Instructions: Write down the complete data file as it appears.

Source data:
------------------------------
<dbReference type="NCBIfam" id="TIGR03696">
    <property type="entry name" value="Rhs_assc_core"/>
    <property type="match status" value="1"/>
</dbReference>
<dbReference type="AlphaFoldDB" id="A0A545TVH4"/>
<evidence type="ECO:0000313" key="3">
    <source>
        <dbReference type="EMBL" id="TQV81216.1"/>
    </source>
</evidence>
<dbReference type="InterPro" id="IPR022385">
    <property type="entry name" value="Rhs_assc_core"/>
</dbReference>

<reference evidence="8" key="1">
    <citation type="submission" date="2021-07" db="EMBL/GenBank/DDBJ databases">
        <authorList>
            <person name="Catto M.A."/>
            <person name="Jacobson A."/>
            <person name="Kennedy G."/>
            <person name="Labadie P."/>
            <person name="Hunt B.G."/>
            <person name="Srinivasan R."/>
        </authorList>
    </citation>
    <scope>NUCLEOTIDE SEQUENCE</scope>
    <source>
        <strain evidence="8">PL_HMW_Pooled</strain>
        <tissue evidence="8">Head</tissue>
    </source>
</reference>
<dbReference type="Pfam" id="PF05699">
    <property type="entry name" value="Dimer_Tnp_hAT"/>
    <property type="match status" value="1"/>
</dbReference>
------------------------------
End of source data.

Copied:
<dbReference type="NCBIfam" id="TIGR03696">
    <property type="entry name" value="Rhs_assc_core"/>
    <property type="match status" value="1"/>
</dbReference>
<dbReference type="AlphaFoldDB" id="A0A545TVH4"/>
<evidence type="ECO:0000313" key="3">
    <source>
        <dbReference type="EMBL" id="TQV81216.1"/>
    </source>
</evidence>
<dbReference type="InterPro" id="IPR022385">
    <property type="entry name" value="Rhs_assc_core"/>
</dbReference>

<reference evidence="8" key="1">
    <citation type="submission" date="2021-07" db="EMBL/GenBank/DDBJ databases">
        <authorList>
            <person name="Catto M.A."/>
            <person name="Jacobson A."/>
            <person name="Kennedy G."/>
            <person name="Labadie P."/>
            <person name="Hunt B.G."/>
            <person name="Srinivasan R."/>
        </authorList>
    </citation>
    <scope>NUCLEOTIDE SEQUENCE</scope>
    <source>
        <strain evidence="8">PL_HMW_Pooled</strain>
        <tissue evidence="8">Head</tissue>
    </source>
</reference>
<dbReference type="Pfam" id="PF05699">
    <property type="entry name" value="Dimer_Tnp_hAT"/>
    <property type="match status" value="1"/>
</dbReference>